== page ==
We arrived on time at the bivouac for the sunset. I jumped off Africa’s back, feet landing in the cool shaded sand. I scratched his head as a thankful gesture, also giving him a slight break from the resting flies on his face.


I challenged myself in a race against time towards the highest dune ahead. I wanted to be a spectator of the most impressive sunset. I’ve seen a lot of setting suns, over oceans, mountains, cities and landscapes. Therefore, I was still a virgin of this upcoming spectacle. Sitting atop this challenged dune, the sand slowly cooling off underneath my feet, I admired a sea of seemingly endless sand dunes: quiet, scenic, majestic. The scarf that once protected my head soon covered my shoulders. The sun slowly disappeared behind the dunes, cooling the air and leaving room for the moon to take over the sky.

Berber carpets were placed on the sand in front of each tent. A short table was placed on top, with cushions at its sides. handmade blankets for extra comfort. Dinner was cooked and served by the chameliers on each table. A delicious traditional couscous paired with an authentic Moroccan mint tea. Romantic candlelit dinner in the middle of the desert, in the comfort of the cushiony sand, under a shimmering African sky.

Day 4: Todra Gorge in Tinerhir and the Road of the Thousand Kasbahs

Watching the sun rise over a sea of sand dunes was revitalizing. I jumped on Africa and we took the road back to civilization.

On our way to Tinerhir to go explore the Todgha Gorge. My stomach is upset and I can’t even swallow a sip of water. While my mom is dining solo downstairs, sharing my sickness with fellow travellers, I am stuck in bed with the worst dizziness. If it wasn’t for the kindness of the guesthouse host bringing me a Vervaine tea and some rice, I would’ve not eaten in 3 days. I managed to rest, have one bite of rice and magically finished the tea. The next morning I was welcomed by everyone in the dining room, asking how I felt. Thanks mom!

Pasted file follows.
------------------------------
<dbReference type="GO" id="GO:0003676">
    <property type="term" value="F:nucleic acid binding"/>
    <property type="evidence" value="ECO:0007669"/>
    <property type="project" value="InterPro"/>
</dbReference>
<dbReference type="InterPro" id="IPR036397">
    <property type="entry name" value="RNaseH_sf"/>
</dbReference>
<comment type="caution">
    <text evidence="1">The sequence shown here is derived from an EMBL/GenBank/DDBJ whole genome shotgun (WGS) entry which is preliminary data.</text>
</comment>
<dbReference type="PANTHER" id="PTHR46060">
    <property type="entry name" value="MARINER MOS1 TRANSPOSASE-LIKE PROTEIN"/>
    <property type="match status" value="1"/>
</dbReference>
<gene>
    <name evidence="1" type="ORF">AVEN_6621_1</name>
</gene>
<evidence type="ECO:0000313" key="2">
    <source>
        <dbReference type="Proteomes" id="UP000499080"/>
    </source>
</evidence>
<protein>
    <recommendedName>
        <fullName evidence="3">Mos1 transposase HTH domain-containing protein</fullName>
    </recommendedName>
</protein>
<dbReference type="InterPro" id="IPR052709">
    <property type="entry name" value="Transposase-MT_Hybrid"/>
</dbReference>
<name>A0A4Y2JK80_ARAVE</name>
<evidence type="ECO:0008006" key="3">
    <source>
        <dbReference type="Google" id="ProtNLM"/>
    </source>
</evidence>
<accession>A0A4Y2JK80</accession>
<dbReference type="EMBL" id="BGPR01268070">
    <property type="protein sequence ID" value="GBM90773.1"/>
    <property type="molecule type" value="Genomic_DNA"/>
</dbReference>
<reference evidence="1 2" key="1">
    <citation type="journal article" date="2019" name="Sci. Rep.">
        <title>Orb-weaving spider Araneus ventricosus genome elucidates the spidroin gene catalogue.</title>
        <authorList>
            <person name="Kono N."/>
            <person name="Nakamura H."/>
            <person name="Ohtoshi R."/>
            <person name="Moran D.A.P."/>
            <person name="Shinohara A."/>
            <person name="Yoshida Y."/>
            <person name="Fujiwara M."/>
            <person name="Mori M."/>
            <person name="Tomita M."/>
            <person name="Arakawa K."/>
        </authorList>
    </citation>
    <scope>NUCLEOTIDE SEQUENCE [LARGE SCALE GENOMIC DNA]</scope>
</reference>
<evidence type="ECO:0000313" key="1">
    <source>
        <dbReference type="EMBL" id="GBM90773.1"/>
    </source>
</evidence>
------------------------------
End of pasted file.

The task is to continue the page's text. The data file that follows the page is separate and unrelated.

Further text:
Unfortunately, due to a misunderstanding and language barrier between our guide, our driver and us, we ended up skipping the Gorge, at my greatest disappointment. Instead, and little did we know, we were brought to a Berber women carpet factory where our guide strongly forced us to purchase a product, making us feel bad towards the hard work of women. I’ve been travelling Morocco for 6 weeks now and I’ve heard the song before. I have already did my part and I hate when people see us as travelling banks. I friendly told him that I came to volunteer in Morocco. He understood right away that my finances weren’t similar as a wealthy European traveller. However, he turned to my mom who felt so bad that she ended up buying an expensive piece of carpet that she’ll never use. Oh mom! Things like that unfortunately happen when travelling in foreign countries where tourism has a challenging impact on locals. We were very disappointed in not seeing the gorge, but at this point it is what it is.

We headed west on the “Road of the thousand Kasbahs”, a spectacular drive along desert landscapes, snow-capped mountains and palm groves. We also stopped in El Kelaa M’gouna, the “Valley of the Roses”, to grab rose water spray bottles, which made for great presents to bring home.

Day 5: Wrapping up in Ouarzazate

I felt like I froze up in time when I entered the 11th century Kasbah Ait Ben Haddou. The walls made of red mudbrick formed a labyrinth of inhabited homes, souvenir stalls and view points. While most residents now live in a more modern village at the other end of the river, 8 families still inhabit this fortified city.


Last stop is at the Atlas Studio where many Hollywood and famous movies have been filmed. We walked through the impressive decor, fighting the gusty sandy wind.

Back in Marrakesh, we thank Hocine and generously tip him. He’s been a helpful and attentionate chauffeur and we wish him the best. It’s been a great adventure here in the Great South of Morocco and am so fortunate I got to share this amazing experience with my mother.


For more information about the excursions, check out